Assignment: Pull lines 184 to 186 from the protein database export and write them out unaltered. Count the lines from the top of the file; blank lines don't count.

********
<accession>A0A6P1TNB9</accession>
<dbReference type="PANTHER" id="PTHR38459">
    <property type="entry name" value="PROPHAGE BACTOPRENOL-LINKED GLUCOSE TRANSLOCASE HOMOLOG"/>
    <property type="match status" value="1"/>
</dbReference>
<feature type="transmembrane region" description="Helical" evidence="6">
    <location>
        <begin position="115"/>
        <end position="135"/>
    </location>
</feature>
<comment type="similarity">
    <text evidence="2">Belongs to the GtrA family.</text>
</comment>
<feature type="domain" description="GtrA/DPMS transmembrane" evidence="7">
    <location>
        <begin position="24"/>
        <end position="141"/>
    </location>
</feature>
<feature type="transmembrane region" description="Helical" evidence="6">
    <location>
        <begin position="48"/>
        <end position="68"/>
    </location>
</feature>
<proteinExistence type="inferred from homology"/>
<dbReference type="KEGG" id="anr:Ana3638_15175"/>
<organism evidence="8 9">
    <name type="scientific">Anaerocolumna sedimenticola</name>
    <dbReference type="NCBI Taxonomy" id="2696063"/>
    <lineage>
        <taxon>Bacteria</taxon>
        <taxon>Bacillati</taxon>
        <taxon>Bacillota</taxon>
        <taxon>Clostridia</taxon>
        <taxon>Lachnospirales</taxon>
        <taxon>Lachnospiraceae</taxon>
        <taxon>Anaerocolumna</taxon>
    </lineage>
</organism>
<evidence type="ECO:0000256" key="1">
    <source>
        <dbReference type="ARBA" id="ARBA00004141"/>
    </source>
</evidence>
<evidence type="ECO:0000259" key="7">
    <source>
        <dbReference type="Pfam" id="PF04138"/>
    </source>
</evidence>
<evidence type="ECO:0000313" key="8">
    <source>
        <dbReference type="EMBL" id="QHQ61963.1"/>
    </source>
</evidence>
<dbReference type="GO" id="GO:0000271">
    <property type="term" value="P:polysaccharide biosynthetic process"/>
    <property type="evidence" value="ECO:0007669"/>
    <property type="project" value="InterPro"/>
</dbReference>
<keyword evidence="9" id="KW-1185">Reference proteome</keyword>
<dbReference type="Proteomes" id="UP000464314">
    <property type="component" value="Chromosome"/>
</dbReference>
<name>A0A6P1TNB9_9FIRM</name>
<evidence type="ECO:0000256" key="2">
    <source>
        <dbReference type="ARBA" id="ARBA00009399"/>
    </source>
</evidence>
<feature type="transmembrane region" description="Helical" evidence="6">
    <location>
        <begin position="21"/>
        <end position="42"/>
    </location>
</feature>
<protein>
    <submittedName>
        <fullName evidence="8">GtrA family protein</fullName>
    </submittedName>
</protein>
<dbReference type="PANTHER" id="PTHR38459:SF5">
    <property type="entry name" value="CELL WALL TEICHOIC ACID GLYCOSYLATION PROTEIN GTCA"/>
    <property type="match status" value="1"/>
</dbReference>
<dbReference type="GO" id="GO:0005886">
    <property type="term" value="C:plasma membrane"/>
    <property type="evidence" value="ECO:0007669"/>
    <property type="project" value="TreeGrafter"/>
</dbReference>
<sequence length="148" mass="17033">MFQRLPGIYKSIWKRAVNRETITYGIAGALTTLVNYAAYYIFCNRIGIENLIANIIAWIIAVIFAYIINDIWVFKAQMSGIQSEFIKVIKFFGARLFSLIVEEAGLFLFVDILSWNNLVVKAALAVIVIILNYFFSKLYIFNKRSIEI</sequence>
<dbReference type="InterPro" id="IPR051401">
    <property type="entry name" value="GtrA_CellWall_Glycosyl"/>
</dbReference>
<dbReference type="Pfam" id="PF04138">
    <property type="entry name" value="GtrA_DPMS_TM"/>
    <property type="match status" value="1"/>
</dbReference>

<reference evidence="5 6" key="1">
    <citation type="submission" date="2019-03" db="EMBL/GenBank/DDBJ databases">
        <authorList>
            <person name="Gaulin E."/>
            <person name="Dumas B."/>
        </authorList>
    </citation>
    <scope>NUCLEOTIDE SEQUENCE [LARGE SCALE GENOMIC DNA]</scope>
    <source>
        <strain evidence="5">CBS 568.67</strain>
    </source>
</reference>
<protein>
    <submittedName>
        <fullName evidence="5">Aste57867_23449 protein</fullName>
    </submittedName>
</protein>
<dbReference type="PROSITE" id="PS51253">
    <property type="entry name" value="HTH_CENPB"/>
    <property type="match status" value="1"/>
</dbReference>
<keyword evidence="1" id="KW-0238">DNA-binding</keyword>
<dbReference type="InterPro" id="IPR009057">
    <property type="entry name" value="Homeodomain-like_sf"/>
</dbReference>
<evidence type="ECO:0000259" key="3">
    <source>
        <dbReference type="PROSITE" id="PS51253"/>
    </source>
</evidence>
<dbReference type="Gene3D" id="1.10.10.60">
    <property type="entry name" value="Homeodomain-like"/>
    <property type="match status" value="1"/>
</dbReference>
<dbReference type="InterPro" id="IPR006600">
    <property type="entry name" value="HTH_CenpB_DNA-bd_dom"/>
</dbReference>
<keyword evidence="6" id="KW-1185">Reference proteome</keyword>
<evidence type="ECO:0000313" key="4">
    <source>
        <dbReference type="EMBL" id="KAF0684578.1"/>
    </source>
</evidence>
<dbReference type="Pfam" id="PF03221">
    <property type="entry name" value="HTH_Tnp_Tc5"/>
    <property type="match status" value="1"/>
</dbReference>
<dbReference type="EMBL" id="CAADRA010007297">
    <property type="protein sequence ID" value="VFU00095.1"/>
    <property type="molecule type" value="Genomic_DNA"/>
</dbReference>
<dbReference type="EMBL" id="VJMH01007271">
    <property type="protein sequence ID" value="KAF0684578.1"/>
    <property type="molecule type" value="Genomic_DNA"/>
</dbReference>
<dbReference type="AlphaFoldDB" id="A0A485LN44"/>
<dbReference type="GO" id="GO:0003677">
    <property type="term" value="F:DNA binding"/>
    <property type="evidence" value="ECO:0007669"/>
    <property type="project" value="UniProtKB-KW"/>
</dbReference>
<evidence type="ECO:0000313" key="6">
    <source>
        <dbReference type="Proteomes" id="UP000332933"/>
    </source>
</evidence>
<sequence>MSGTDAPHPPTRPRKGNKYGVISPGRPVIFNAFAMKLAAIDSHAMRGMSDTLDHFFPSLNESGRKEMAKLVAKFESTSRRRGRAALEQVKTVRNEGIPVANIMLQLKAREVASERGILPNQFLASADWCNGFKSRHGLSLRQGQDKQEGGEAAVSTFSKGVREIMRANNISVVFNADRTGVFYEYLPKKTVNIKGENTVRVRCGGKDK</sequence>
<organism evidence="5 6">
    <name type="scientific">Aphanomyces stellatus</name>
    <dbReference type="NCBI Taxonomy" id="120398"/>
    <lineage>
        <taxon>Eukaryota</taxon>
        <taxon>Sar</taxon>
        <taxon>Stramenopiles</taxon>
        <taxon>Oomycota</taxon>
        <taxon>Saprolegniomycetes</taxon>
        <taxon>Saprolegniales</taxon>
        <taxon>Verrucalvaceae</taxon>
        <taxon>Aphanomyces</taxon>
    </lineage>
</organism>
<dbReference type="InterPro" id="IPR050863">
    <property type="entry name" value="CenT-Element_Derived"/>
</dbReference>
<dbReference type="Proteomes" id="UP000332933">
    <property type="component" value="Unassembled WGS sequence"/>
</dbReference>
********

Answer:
<dbReference type="Proteomes" id="UP000332933">
    <property type="component" value="Unassembled WGS sequence"/>
</dbReference>